4. Family physicians and sports-injury care. Perceptions of coaches.

    PubMed Central

    Vergeer, I.

    1997-01-01

    OBJECTIVE: To describe coaches' education in injury care and management and their club's access to medical care, to describe coaches' perceptions of how family physicians care for sports injuries, and to describe strategies used for overcoming perceived poor advice. DESIGN: A telephone survey using both closed and open-ended questions was conducted. Information was collected as background information to a larger study investigating coaches' decisions about allowing injured athletes to compete. SETTING: All 28 competitive gymnastics clubs in the province of Alberta. The clubs trained athletes for all competitive levels. PARTICIPANTS: All 70 coaches registered with the Alberta Gymnastics Federation as working with female gymnasts were approached; 64 coaches were interviewed. MAIN OUTCOME MEASURES: Injury education, access to medical care, perceptions of sports-injury treatment provided by family physicians, strategies employed for overcoming perceived poor advice. RESULTS: Education in injury care and management was varied, as was access to medical care. Direct access to sport-specific medical care was available at three of the five elite-level clubs, an arrangement stemming from dissatisfaction with the conventional health care system. At all competitive levels, most coaches were dissatisfied with the recommendations they received from family physicians. Various strategies were employed to acquire more suitable advice. CONCLUSIONS: The results point to a need for improved communication between family physicians and coaches. PMID:9356756

  5. Building a transdisciplinary approach to palliative care in an acute care setting.

    PubMed

    Daly, Donnelle; Matzel, Stephen Chavez

    2013-01-01

    A transdisciplinary team is an essential component of palliative and end-of-life care. This article will demonstrate how to develop a transdisciplinary approach to palliative care, incorporating nursing, social work, spiritual care, and pharmacy in an acute care setting. Objectives included: identifying transdisciplinary roles contributing to care in the acute care setting; defining the palliative care model and mission; identifying patient/family and institutional needs; and developing palliative care tools. Methods included a needs assessment and the development of assessment tools, an education program, community resources, and a patient satisfaction survey. After 1 year of implementation, the transdisciplinary palliative care team consisted of seven palliative care physicians, two social workers, two chaplains, a pharmacist, and End-of-Life Nursing Consortium (ELNEC) trained nurses. Palomar Health now has a palliative care service with a consistent process for transdisciplinary communication and intervention for adult critical care patients with advanced, chronic illness. PMID:23977778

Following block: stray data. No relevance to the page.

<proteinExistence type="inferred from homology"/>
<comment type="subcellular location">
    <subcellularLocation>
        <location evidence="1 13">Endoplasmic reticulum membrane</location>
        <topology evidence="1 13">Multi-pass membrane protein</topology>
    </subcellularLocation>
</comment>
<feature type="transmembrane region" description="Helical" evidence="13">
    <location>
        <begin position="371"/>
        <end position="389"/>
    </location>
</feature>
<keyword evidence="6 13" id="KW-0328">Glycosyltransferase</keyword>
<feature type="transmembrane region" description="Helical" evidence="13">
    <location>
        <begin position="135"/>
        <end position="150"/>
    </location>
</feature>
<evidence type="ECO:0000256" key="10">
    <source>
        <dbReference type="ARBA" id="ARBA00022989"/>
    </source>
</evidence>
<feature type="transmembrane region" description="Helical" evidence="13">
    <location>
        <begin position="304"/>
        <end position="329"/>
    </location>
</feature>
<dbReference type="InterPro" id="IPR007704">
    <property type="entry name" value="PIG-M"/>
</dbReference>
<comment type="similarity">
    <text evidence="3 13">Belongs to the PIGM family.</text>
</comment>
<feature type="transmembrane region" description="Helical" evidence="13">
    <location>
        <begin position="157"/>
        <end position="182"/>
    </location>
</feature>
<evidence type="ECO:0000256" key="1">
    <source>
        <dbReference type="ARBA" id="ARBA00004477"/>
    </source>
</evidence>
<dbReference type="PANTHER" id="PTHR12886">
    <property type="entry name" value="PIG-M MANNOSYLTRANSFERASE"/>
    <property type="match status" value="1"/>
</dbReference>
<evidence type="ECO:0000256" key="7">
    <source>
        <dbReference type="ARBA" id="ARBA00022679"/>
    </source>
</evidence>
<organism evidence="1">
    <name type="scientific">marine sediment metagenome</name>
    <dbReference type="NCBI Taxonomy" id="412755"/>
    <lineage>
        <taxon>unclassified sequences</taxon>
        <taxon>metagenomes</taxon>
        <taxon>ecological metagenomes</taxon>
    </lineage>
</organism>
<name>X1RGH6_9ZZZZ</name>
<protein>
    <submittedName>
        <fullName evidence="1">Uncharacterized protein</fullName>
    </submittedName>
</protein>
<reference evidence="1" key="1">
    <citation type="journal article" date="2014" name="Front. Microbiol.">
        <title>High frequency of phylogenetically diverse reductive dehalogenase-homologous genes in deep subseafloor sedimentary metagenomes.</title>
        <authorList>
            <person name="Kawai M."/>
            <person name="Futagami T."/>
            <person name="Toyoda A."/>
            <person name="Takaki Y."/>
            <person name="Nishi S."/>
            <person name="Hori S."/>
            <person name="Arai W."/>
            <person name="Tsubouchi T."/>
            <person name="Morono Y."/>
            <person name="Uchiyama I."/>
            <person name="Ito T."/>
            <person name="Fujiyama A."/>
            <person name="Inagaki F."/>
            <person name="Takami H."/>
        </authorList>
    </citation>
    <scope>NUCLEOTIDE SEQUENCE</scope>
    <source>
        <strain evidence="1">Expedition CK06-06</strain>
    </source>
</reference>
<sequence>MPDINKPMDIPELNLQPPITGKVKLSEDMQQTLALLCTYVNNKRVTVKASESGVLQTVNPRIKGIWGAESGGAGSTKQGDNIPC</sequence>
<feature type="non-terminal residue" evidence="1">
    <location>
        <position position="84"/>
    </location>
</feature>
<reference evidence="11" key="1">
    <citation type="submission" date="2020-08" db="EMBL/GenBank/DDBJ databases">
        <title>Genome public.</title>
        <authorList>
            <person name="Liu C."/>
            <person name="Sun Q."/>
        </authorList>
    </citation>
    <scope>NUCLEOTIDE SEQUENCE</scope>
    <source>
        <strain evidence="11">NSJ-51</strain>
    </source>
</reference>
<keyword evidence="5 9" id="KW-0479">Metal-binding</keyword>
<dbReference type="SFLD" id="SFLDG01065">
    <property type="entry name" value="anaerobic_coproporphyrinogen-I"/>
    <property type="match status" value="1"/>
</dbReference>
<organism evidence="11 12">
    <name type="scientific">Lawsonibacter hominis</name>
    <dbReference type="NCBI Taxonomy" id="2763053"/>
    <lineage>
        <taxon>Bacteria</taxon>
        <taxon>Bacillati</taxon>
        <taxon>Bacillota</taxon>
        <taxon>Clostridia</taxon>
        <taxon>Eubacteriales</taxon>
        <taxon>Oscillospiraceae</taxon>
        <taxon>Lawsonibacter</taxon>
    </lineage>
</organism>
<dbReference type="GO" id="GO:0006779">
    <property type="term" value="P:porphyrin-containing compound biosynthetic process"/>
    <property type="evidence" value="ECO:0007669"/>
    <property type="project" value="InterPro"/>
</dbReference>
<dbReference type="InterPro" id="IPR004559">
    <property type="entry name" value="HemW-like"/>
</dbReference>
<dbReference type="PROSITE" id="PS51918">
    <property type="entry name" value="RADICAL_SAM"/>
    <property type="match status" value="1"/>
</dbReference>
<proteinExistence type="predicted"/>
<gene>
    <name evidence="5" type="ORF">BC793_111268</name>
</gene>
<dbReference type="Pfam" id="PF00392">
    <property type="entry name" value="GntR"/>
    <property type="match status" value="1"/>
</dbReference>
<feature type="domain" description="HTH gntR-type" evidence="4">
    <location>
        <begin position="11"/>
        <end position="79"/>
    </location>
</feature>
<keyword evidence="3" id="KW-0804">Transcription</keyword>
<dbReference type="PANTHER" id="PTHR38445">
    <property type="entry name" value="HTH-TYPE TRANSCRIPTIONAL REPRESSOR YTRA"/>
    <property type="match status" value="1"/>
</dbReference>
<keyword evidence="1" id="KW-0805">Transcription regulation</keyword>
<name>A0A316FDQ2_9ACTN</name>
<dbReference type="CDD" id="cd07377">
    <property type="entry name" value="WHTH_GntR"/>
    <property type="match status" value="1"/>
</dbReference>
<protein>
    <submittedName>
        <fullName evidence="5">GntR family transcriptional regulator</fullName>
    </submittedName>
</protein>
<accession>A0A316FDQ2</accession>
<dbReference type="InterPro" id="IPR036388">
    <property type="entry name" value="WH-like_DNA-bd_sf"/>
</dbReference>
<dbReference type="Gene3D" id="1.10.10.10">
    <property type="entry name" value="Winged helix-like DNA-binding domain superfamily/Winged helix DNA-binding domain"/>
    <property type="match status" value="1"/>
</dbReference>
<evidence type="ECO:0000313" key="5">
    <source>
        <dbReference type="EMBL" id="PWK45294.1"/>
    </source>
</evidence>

6. The impact of managed care on patients' trust in medical care and their physicians.

    PubMed

    Mechanic, D; Schlesinger, M

    1996-06-01

    Social trust in health care organizations and interpersonal trust in physicians may be mutually supportive, but they also diverge in important ways. The success of medical care depends most importantly on patients' trust that their physicians are competent, take appropriate responsibility and control, and give their patients' welfare the highest priority. Utilization review and structural arrangements in managed care potentially challenge trust in physicians by restricting choice, contradicting medical decisions and control, and restricting open communication with patients. Gatekeeping and incentives to limit care also raise serious trust issues. We argue that managed care plans rather than physicians should be required to disclose financial arrangements, that limits be placed on incentives that put physicians at financial risk, and that professional norms and public policies should encourage clear separation of interests of physicians from health plan organization and finance. PMID:8637148

  7. Stoicism, the physician, and care of medical outliers

    PubMed Central

    Papadimos, Thomas J

    2004-01-01

    Background Medical outliers present a medical, psychological, social, and economic challenge to the physicians who care for them. The determinism of Stoic thought is explored as an intellectual basis for the pursuit of a correct mental attitude that will provide aid and comfort to physicians who care for medical outliers, thus fostering continued physician engagement in their care. Discussion The Stoic topics of good, the preferable, the morally indifferent, living consistently, and appropriate actions are reviewed. Furthermore, Zeno's cardinal virtues of Justice, Temperance, Bravery, and Wisdom are addressed, as are the Stoic passions of fear, lust, mental pain, and mental pleasure. These concepts must be understood by physicians if they are to comprehend and accept the Stoic view as it relates to having the proper attitude when caring for those with long-term and/or costly illnesses. Summary Practicing physicians, especially those that are hospital based, and most assuredly those practicing critical care medicine, will be emotionally challenged by the medical outlier. A Stoic approach to such a social and psychological burden may be of benefit. PMID:15588293